“What about us?” My Opinion on the WADA Decision for Russian Athletes

“What about us?
What about all the times you said you had the answers?
What about us?
What about all the broken happy ever afters?
What about us?
What about all the plans that ended in disaster?”

– P!nk

On Monday, the World Anti-Doping Agency (WADA) issued a ban on Russian athletes from competing in major sports competitions for four years following the massive state-sponsored doping scandal. Although appeals are possible and the ban has not been set in stone, it is a monumental decision. Currently, Russia is a dominant force in the sport of figure skating, and the exclusion of Russians from competition would drastically change the state of the sport. This issue has been fiercely debated from both sides by sports officials, former athletes, and committee chairs, but today’s blog post is simply an opinion piece from the perspective of a longtime sports fan.

First of all, I am glad that the WADA is taking action. The very idea that a government would arrange a major doping program, then take such efforts to cover it up, is appalling to me. It’s like something you would read in a dystopian novel. As the leading organization for clean sport worldwide, it is WADA’s responsibility to punish the guilty parties and prevent such blatant violations of the rules in the future. However, I’m not sure if this punishment is the most effective and ethical option.

Since the doping scandal was first exposed following the 2014 Winter Olympics, the general opinion in Western sports bodies is that Russia should face a blanket ban with no exceptions. This would definitely ensure that no Russian athletes would be found guilty of doping, because no Russian athletes would be allowed to compete. On the Russian side, there was outrage and accusations that it was a political ploy by the West stemming from Cold War tensions. In the middle were those who suggested a partial ban and a case-by-case examination. This policy was applied at the 2016 Summer Olympics, but debate still circled about the criteria required to ban an individual athlete. Harsher measures were taken at the 2018 Olympics: dozens of competitors were barred despite no previous doping history, Russian officials were banned from attending the events, and Russian athletes were not even allowed to wear their team colors or hear their national anthem when they won. Despite all these precautions, two Russian athletes still turned up with positive samples in the 2018 Olympics. After the Russian doping officials refused to comply with WADA’s investigation, this latest ban was issued.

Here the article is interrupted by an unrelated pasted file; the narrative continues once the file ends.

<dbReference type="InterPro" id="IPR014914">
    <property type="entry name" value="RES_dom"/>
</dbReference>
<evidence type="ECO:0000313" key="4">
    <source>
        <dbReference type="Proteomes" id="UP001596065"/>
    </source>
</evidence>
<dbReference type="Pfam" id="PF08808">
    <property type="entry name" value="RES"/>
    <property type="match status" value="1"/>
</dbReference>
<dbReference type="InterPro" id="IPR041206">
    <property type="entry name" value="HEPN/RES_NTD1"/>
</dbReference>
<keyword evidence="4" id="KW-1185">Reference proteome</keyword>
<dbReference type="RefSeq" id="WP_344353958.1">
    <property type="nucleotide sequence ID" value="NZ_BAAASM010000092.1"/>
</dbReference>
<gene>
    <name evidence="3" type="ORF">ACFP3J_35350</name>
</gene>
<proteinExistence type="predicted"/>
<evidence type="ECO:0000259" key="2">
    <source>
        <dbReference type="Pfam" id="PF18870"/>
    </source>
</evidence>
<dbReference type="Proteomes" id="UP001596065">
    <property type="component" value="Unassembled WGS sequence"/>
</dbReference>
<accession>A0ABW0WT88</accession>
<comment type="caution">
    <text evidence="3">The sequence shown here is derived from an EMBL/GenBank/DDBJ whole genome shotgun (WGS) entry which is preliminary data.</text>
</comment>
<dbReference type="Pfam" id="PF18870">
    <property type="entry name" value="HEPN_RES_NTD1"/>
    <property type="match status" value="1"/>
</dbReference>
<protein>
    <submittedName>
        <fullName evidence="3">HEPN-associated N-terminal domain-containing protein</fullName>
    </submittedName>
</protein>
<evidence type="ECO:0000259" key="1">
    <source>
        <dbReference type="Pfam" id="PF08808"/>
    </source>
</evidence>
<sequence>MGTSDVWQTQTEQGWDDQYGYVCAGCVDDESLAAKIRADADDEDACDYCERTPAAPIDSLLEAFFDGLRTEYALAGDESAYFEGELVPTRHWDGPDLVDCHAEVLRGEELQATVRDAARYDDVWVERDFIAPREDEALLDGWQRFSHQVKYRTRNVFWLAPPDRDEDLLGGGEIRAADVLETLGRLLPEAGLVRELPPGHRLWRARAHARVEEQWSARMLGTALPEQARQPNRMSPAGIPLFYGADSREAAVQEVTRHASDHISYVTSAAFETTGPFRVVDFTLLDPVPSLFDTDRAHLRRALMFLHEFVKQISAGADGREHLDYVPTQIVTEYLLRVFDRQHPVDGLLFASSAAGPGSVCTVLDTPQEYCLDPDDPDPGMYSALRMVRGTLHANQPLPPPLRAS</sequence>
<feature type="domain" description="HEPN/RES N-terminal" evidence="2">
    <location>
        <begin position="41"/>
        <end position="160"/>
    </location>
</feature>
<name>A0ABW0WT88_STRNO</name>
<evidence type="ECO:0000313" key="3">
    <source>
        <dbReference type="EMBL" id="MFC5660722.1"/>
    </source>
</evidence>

It’s only been a few days since the decision was made, but the world is already in chaos about it. Many in support of Russian athletes are horrified at the proposition, while officials in the fight against doping are pushing for even heavier punishment. I am personally a moderate in this debate. I don’t believe Russia should get off without any liability, but I also don’t believe all athletes deserve to be banned simply because of their nationality. Here are the arguments I have a hard time hearing.

“They should be glad there’s still a chance to compete as neutral athletes.”